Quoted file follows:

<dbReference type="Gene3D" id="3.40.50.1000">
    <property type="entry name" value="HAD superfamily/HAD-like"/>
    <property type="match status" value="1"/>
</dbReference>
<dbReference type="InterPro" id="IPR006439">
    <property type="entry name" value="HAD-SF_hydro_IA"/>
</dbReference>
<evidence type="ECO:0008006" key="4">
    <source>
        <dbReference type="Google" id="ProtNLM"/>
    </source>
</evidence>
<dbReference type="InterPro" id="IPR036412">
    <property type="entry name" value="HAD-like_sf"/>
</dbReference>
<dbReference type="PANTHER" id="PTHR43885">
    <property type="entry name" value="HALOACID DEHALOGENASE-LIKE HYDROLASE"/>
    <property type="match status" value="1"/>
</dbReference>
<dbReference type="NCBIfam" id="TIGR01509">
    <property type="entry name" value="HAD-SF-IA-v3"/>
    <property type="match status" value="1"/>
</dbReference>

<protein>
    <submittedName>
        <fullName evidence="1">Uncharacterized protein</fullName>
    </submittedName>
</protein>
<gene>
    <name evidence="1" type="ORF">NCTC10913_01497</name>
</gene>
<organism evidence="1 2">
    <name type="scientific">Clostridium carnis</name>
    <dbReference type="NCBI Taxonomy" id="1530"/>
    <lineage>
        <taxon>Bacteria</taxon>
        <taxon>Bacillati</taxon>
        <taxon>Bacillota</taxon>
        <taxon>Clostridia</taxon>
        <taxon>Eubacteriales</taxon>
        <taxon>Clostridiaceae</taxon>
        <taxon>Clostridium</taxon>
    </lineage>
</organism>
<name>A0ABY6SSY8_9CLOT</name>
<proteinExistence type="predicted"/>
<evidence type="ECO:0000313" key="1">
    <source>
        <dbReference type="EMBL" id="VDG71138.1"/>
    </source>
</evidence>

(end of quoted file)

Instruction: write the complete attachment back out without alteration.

<dbReference type="Gene3D" id="3.40.50.1000">
    <property type="entry name" value="HAD superfamily/HAD-like"/>
    <property type="match status" value="1"/>
</dbReference>
<dbReference type="InterPro" id="IPR006439">
    <property type="entry name" value="HAD-SF_hydro_IA"/>
</dbReference>
<evidence type="ECO:0008006" key="4">
    <source>
        <dbReference type="Google" id="ProtNLM"/>
    </source>
</evidence>
<dbReference type="InterPro" id="IPR036412">
    <property type="entry name" value="HAD-like_sf"/>
</dbReference>
<dbReference type="PANTHER" id="PTHR43885">
    <property type="entry name" value="HALOACID DEHALOGENASE-LIKE HYDROLASE"/>
    <property type="match status" value="1"/>
</dbReference>
<dbReference type="NCBIfam" id="TIGR01509">
    <property type="entry name" value="HAD-SF-IA-v3"/>
    <property type="match status" value="1"/>
</dbReference>

<protein>
    <submittedName>
        <fullName evidence="1">Uncharacterized protein</fullName>
    </submittedName>
</protein>
<gene>
    <name evidence="1" type="ORF">NCTC10913_01497</name>
</gene>
<organism evidence="1 2">
    <name type="scientific">Clostridium carnis</name>
    <dbReference type="NCBI Taxonomy" id="1530"/>
    <lineage>
        <taxon>Bacteria</taxon>
        <taxon>Bacillati</taxon>
        <taxon>Bacillota</taxon>
        <taxon>Clostridia</taxon>
        <taxon>Eubacteriales</taxon>
        <taxon>Clostridiaceae</taxon>
        <taxon>Clostridium</taxon>
    </lineage>
</organism>
<name>A0ABY6SSY8_9CLOT</name>
<proteinExistence type="predicted"/>
<evidence type="ECO:0000313" key="1">
    <source>
        <dbReference type="EMBL" id="VDG71138.1"/>
    </source>
</evidence>